Assisted Suicide

GWBPC Engage Justice Gorsuch. Photo by Grant Miller

The approval of the principle "right to die" is dangerously trending up.

In August, New Jersey became the seventh state to legalize assisted suicide. Euthanasia is now responsible for 4.5% of deaths in the Netherlands, with many of those including people who weren’t terminally ill.

“These are old people who may have health problems, but none of them are life-threatening,” bioethicist Scott Kim told CBS. “They're old, they can't get around, their friends are dead and their children don't visit anymore. This kind of trend cries out for a discussion. Do we think their lives are still worthwhile?"

Assisted suicide is often conflated with euthanasia, which has different motives, but with the same results. Assisted suicide is usually defined as helping a person end their life. Euthanasia is essentially a nicer sounding version of assisted suicide. Amazingly, euthanasia has 73% of American support in a 2017 Gallup poll. This is downright horrifying.

Assisted suicide and euthanasia in bare-bone terms, is the practice of helping people kill themselves. The principle in favor of assisted suicide and euthanasia is known as right to die, that one is entitled to end their life.

Objectively, if one wants to deny themselves life sustaining treatment, I feel that is understandable. We didn’t have these life sustaining devices until recently. Denying themselves life sustaining treatment is just letting life go through its intended course. The National Health Service distinguishes this from euthanasia. The BBC says “The NHS says withdrawing life-sustaining treatment can be part of good palliative care and should not be confused with euthanasia.”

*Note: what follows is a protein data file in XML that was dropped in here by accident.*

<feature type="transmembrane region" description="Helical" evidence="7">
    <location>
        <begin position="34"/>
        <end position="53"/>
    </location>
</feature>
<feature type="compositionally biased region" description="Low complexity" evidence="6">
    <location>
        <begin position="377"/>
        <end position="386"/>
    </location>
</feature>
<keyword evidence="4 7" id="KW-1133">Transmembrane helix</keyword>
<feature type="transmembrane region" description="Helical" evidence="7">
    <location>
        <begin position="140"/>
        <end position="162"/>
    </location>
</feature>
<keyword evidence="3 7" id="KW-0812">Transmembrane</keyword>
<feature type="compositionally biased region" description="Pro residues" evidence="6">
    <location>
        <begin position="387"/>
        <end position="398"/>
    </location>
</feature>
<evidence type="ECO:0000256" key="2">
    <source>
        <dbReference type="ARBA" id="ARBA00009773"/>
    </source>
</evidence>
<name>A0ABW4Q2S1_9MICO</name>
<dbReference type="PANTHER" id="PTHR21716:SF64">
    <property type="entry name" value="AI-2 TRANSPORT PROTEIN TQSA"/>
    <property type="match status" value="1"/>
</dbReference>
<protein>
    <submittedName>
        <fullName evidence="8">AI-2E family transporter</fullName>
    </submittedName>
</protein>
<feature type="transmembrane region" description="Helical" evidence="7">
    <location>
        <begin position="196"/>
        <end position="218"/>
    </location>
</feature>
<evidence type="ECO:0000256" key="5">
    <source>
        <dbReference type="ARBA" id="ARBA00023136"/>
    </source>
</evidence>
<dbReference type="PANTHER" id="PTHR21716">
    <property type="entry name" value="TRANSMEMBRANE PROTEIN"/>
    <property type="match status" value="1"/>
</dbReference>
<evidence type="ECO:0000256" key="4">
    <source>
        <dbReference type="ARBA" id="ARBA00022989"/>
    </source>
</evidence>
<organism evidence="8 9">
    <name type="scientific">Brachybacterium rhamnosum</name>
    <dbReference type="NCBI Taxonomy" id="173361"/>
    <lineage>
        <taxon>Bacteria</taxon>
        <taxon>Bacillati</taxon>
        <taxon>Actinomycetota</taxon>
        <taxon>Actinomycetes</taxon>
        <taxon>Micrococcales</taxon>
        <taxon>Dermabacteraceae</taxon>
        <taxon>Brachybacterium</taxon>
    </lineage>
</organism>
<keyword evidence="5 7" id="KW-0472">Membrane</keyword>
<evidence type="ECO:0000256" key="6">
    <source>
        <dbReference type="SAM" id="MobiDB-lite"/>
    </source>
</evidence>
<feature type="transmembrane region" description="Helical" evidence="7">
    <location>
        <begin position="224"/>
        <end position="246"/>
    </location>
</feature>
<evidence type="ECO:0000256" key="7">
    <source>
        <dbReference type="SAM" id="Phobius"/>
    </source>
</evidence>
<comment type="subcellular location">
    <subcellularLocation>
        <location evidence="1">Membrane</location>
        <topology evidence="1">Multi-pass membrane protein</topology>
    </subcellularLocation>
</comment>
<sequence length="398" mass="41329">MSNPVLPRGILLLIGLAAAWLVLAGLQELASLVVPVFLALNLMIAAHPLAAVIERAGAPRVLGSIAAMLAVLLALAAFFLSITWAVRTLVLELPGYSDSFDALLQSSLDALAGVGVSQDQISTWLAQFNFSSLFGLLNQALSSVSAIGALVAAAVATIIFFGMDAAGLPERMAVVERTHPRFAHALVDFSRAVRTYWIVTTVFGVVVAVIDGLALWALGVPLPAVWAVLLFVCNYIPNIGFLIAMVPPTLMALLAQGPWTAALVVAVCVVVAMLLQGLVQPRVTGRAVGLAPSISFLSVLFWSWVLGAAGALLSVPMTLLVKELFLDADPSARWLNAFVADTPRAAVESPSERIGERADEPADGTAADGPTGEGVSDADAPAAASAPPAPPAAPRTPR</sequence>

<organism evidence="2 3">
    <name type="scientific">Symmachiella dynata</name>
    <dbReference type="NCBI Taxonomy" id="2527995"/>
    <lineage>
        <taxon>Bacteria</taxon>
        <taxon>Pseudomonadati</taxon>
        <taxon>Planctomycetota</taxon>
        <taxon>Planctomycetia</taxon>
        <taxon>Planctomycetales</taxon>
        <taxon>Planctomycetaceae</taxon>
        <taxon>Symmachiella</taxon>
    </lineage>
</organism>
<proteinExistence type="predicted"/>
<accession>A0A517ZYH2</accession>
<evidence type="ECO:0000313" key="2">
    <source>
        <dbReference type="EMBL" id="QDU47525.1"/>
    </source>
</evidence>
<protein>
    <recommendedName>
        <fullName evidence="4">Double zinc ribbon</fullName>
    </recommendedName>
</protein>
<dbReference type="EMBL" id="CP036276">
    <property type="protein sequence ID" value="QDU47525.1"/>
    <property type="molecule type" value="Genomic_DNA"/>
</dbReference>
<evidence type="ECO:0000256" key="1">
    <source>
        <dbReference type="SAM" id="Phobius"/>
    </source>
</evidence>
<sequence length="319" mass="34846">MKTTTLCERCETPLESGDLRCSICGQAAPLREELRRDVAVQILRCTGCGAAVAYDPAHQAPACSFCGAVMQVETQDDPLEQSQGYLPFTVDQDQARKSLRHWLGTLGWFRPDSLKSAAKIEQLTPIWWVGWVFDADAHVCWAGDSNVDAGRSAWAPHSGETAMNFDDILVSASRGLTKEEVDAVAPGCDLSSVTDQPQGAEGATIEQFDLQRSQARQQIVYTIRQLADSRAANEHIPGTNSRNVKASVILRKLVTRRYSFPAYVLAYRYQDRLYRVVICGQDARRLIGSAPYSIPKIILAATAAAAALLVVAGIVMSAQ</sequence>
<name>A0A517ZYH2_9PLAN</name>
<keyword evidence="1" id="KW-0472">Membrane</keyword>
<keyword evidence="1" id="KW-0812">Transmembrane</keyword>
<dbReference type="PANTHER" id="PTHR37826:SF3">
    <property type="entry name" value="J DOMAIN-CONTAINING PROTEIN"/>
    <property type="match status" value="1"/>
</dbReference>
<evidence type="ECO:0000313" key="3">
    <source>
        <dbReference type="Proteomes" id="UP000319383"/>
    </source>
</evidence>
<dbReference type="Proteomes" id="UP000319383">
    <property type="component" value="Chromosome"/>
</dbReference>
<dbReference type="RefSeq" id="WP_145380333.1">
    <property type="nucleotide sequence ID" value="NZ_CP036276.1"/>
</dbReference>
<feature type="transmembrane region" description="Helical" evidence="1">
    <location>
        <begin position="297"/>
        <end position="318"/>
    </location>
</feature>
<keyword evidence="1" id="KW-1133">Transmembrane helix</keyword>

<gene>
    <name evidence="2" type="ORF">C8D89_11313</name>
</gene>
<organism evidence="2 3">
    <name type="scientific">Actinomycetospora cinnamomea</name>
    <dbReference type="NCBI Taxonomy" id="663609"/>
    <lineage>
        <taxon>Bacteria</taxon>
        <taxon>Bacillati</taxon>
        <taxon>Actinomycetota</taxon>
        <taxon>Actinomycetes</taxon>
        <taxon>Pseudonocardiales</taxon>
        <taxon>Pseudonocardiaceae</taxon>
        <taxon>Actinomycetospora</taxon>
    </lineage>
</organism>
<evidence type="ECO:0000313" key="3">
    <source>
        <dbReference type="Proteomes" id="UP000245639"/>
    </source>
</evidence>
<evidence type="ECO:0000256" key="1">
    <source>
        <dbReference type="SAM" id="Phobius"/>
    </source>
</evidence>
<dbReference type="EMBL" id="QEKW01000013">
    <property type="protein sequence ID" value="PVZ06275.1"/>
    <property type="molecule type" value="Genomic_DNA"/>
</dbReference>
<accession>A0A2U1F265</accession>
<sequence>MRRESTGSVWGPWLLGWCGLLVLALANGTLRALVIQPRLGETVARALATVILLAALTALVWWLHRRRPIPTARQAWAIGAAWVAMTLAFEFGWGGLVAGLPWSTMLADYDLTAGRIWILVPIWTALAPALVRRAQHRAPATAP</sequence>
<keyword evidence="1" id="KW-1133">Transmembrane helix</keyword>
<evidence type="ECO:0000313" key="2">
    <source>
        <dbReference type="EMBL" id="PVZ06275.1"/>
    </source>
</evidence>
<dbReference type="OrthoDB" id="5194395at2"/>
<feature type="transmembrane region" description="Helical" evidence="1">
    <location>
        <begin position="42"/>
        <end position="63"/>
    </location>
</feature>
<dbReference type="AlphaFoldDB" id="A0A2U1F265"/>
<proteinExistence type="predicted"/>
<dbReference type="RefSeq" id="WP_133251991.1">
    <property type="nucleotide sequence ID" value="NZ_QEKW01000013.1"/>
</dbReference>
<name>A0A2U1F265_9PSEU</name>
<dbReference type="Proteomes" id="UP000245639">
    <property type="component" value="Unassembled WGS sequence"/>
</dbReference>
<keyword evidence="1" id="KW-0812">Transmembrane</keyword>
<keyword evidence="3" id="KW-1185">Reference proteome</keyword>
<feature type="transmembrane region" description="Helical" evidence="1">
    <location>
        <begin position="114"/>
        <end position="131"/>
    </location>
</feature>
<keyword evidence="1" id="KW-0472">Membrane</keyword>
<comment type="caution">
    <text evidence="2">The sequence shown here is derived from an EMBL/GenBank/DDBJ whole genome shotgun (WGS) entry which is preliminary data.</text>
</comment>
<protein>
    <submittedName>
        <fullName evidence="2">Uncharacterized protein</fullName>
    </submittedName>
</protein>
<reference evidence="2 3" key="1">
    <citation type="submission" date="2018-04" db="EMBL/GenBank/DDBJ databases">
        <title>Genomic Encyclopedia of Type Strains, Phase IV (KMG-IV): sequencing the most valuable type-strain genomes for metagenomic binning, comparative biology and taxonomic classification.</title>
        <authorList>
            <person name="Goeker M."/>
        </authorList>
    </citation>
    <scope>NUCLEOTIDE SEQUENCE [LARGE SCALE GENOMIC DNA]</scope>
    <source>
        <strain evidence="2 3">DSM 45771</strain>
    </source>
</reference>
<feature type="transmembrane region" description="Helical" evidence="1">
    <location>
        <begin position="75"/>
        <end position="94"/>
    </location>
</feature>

But to me, you aren’t ending your life; you’re letting life carry itself on which is very different from euthanasia or assisted suicide.

I have much sorrow for those who are terminally ill. However, that doesn’t mean you should end your life.

Does one have the right to die? Well philosophically speaking, no. If you believe that people have the right to be born, then yes, one has the right to die. You have to be born to die. But since most believe the right to choose outweighs that, then the right to die isn’t a philosophically consistent one.

People often forget how the practices of the right to die, euthanasia and assisted suicide are seen in the eyes of the society: murder. In the majority of states, the preservation of life is considered the biggest priority.

In terms of law, the Supreme Court has ruled that from FindLaw, “the government's interest in preserving life and preventing intentional killing outweighed the patient's interest in the liberty to choose to die, regardless of the patient's condition.”

Supreme Court Justise Neil Gorsuch once said, “Once we open the door to excusing or justifying the intentional taking of life as 'necessary,' we introduce the real possibility that the lives of some persons (very possibly the weakest and most vulnerable among us) may be deemed less 'valuable,' and receive less protection from the law, than others."

The right to die forgets how special life really is.

Opinion Editor

Schell-Olsen has been with The News Record since Aug. 2018. He frequently writes about politics, society and elections.